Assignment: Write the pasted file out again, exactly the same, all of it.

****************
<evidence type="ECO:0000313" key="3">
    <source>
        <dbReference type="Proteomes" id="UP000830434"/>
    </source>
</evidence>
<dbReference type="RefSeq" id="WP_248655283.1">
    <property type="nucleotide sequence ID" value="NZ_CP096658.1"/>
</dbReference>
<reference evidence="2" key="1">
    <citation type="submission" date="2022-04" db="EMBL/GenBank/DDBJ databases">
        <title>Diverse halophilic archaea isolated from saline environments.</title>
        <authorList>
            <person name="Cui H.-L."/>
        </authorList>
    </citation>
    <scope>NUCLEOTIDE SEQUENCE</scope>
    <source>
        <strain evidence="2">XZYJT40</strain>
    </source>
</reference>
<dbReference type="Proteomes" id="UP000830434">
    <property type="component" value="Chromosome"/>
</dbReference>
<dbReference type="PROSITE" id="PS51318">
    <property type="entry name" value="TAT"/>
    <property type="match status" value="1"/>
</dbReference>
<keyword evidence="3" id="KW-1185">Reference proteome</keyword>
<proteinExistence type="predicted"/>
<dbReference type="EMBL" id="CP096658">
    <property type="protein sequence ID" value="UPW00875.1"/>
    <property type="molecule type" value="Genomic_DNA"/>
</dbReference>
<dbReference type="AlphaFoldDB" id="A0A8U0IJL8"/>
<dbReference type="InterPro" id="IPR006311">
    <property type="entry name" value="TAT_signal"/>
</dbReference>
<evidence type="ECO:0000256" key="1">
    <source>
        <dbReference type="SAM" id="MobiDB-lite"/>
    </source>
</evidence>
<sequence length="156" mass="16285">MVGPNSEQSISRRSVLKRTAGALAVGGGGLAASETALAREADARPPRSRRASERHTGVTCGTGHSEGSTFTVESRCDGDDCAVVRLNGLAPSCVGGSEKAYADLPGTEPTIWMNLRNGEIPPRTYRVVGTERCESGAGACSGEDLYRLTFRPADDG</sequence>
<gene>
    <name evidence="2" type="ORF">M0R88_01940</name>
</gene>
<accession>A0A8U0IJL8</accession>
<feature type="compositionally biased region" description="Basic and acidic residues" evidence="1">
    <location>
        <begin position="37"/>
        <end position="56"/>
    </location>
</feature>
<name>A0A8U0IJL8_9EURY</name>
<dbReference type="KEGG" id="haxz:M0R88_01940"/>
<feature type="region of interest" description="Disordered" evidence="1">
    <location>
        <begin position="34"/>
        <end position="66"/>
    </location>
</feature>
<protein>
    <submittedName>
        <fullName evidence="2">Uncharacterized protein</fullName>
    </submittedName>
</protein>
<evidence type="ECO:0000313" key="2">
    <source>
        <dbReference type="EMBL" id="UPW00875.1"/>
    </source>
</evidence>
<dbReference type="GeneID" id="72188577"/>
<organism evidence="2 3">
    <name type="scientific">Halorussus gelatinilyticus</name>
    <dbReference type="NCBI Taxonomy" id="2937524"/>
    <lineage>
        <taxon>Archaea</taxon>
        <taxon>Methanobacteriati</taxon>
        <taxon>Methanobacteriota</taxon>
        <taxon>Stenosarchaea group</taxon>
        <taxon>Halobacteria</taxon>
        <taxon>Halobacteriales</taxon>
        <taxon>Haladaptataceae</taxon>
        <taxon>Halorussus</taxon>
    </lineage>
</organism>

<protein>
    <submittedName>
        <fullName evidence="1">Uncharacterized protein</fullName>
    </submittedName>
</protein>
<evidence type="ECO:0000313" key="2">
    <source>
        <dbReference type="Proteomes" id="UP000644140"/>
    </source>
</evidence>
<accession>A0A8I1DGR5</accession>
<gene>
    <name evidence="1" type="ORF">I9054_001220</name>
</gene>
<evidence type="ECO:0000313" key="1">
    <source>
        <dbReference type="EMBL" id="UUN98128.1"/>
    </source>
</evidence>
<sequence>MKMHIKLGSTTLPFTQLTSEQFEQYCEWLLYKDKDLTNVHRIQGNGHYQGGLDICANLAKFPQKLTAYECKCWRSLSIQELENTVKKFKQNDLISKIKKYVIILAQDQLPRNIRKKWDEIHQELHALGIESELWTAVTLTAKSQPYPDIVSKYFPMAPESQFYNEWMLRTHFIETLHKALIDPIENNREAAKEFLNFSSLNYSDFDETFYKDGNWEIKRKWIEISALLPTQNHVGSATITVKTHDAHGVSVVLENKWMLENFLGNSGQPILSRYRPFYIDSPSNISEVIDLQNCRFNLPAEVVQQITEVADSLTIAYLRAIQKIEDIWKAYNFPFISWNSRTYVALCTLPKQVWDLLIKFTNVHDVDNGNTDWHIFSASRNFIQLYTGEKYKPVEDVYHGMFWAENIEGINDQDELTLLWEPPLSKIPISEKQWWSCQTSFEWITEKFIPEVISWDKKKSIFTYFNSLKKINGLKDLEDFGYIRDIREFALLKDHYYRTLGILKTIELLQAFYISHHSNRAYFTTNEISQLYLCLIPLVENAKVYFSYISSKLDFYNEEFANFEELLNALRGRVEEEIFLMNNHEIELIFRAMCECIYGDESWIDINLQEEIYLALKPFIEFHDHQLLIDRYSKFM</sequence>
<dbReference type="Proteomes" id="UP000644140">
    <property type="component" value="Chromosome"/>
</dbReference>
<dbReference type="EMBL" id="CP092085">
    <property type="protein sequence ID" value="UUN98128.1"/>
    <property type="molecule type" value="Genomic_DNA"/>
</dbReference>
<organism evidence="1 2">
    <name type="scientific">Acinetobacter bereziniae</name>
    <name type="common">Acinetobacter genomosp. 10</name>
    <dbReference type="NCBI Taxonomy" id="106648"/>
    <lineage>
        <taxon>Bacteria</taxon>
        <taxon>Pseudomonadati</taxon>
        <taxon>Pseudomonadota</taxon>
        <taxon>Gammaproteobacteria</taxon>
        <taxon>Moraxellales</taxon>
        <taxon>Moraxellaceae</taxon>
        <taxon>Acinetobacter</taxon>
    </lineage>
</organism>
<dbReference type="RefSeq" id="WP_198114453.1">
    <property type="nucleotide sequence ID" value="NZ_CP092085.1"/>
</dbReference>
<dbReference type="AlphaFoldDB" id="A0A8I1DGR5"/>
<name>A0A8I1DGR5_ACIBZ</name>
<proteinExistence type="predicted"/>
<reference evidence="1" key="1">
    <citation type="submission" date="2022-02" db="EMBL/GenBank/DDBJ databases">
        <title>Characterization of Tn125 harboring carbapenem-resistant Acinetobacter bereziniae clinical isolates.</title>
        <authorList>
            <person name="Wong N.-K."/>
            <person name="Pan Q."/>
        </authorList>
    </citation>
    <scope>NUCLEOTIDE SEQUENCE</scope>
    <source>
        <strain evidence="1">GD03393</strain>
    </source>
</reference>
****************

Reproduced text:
<evidence type="ECO:0000313" key="3">
    <source>
        <dbReference type="Proteomes" id="UP000830434"/>
    </source>
</evidence>
<dbReference type="RefSeq" id="WP_248655283.1">
    <property type="nucleotide sequence ID" value="NZ_CP096658.1"/>
</dbReference>
<reference evidence="2" key="1">
    <citation type="submission" date="2022-04" db="EMBL/GenBank/DDBJ databases">
        <title>Diverse halophilic archaea isolated from saline environments.</title>
        <authorList>
            <person name="Cui H.-L."/>
        </authorList>
    </citation>
    <scope>NUCLEOTIDE SEQUENCE</scope>
    <source>
        <strain evidence="2">XZYJT40</strain>
    </source>
</reference>
<dbReference type="Proteomes" id="UP000830434">
    <property type="component" value="Chromosome"/>
</dbReference>
<dbReference type="PROSITE" id="PS51318">
    <property type="entry name" value="TAT"/>
    <property type="match status" value="1"/>
</dbReference>
<keyword evidence="3" id="KW-1185">Reference proteome</keyword>
<proteinExistence type="predicted"/>
<dbReference type="EMBL" id="CP096658">
    <property type="protein sequence ID" value="UPW00875.1"/>
    <property type="molecule type" value="Genomic_DNA"/>
</dbReference>
<dbReference type="AlphaFoldDB" id="A0A8U0IJL8"/>
<dbReference type="InterPro" id="IPR006311">
    <property type="entry name" value="TAT_signal"/>
</dbReference>
<evidence type="ECO:0000256" key="1">
    <source>
        <dbReference type="SAM" id="MobiDB-lite"/>
    </source>
</evidence>
<sequence length="156" mass="16285">MVGPNSEQSISRRSVLKRTAGALAVGGGGLAASETALAREADARPPRSRRASERHTGVTCGTGHSEGSTFTVESRCDGDDCAVVRLNGLAPSCVGGSEKAYADLPGTEPTIWMNLRNGEIPPRTYRVVGTERCESGAGACSGEDLYRLTFRPADDG</sequence>
<gene>
    <name evidence="2" type="ORF">M0R88_01940</name>
</gene>
<accession>A0A8U0IJL8</accession>
<feature type="compositionally biased region" description="Basic and acidic residues" evidence="1">
    <location>
        <begin position="37"/>
        <end position="56"/>
    </location>
</feature>
<name>A0A8U0IJL8_9EURY</name>
<dbReference type="KEGG" id="haxz:M0R88_01940"/>
<feature type="region of interest" description="Disordered" evidence="1">
    <location>
        <begin position="34"/>
        <end position="66"/>
    </location>
</feature>
<protein>
    <submittedName>
        <fullName evidence="2">Uncharacterized protein</fullName>
    </submittedName>
</protein>
<evidence type="ECO:0000313" key="2">
    <source>
        <dbReference type="EMBL" id="UPW00875.1"/>
    </source>
</evidence>
<dbReference type="GeneID" id="72188577"/>
<organism evidence="2 3">
    <name type="scientific">Halorussus gelatinilyticus</name>
    <dbReference type="NCBI Taxonomy" id="2937524"/>
    <lineage>
        <taxon>Archaea</taxon>
        <taxon>Methanobacteriati</taxon>
        <taxon>Methanobacteriota</taxon>
        <taxon>Stenosarchaea group</taxon>
        <taxon>Halobacteria</taxon>
        <taxon>Halobacteriales</taxon>
        <taxon>Haladaptataceae</taxon>
        <taxon>Halorussus</taxon>
    </lineage>
</organism>

<protein>
    <submittedName>
        <fullName evidence="1">Uncharacterized protein</fullName>
    </submittedName>
</protein>
<evidence type="ECO:0000313" key="2">
    <source>
        <dbReference type="Proteomes" id="UP000644140"/>
    </source>
</evidence>
<accession>A0A8I1DGR5</accession>
<gene>
    <name evidence="1" type="ORF">I9054_001220</name>
</gene>
<evidence type="ECO:0000313" key="1">
    <source>
        <dbReference type="EMBL" id="UUN98128.1"/>
    </source>
</evidence>
<sequence>MKMHIKLGSTTLPFTQLTSEQFEQYCEWLLYKDKDLTNVHRIQGNGHYQGGLDICANLAKFPQKLTAYECKCWRSLSIQELENTVKKFKQNDLISKIKKYVIILAQDQLPRNIRKKWDEIHQELHALGIESELWTAVTLTAKSQPYPDIVSKYFPMAPESQFYNEWMLRTHFIETLHKALIDPIENNREAAKEFLNFSSLNYSDFDETFYKDGNWEIKRKWIEISALLPTQNHVGSATITVKTHDAHGVSVVLENKWMLENFLGNSGQPILSRYRPFYIDSPSNISEVIDLQNCRFNLPAEVVQQITEVADSLTIAYLRAIQKIEDIWKAYNFPFISWNSRTYVALCTLPKQVWDLLIKFTNVHDVDNGNTDWHIFSASRNFIQLYTGEKYKPVEDVYHGMFWAENIEGINDQDELTLLWEPPLSKIPISEKQWWSCQTSFEWITEKFIPEVISWDKKKSIFTYFNSLKKINGLKDLEDFGYIRDIREFALLKDHYYRTLGILKTIELLQAFYISHHSNRAYFTTNEISQLYLCLIPLVENAKVYFSYISSKLDFYNEEFANFEELLNALRGRVEEEIFLMNNHEIELIFRAMCECIYGDESWIDINLQEEIYLALKPFIEFHDHQLLIDRYSKFM</sequence>
<dbReference type="Proteomes" id="UP000644140">
    <property type="component" value="Chromosome"/>
</dbReference>
<dbReference type="EMBL" id="CP092085">
    <property type="protein sequence ID" value="UUN98128.1"/>
    <property type="molecule type" value="Genomic_DNA"/>
</dbReference>
<organism evidence="1 2">
    <name type="scientific">Acinetobacter bereziniae</name>
    <name type="common">Acinetobacter genomosp. 10</name>
    <dbReference type="NCBI Taxonomy" id="106648"/>
    <lineage>
        <taxon>Bacteria</taxon>
        <taxon>Pseudomonadati</taxon>
        <taxon>Pseudomonadota</taxon>
        <taxon>Gammaproteobacteria</taxon>
        <taxon>Moraxellales</taxon>
        <taxon>Moraxellaceae</taxon>
        <taxon>Acinetobacter</taxon>
    </lineage>
</organism>
<dbReference type="RefSeq" id="WP_198114453.1">
    <property type="nucleotide sequence ID" value="NZ_CP092085.1"/>
</dbReference>
<dbReference type="AlphaFoldDB" id="A0A8I1DGR5"/>
<name>A0A8I1DGR5_ACIBZ</name>
<proteinExistence type="predicted"/>
<reference evidence="1" key="1">
    <citation type="submission" date="2022-02" db="EMBL/GenBank/DDBJ databases">
        <title>Characterization of Tn125 harboring carbapenem-resistant Acinetobacter bereziniae clinical isolates.</title>
        <authorList>
            <person name="Wong N.-K."/>
            <person name="Pan Q."/>
        </authorList>
    </citation>
    <scope>NUCLEOTIDE SEQUENCE</scope>
    <source>
        <strain evidence="1">GD03393</strain>
    </source>
</reference>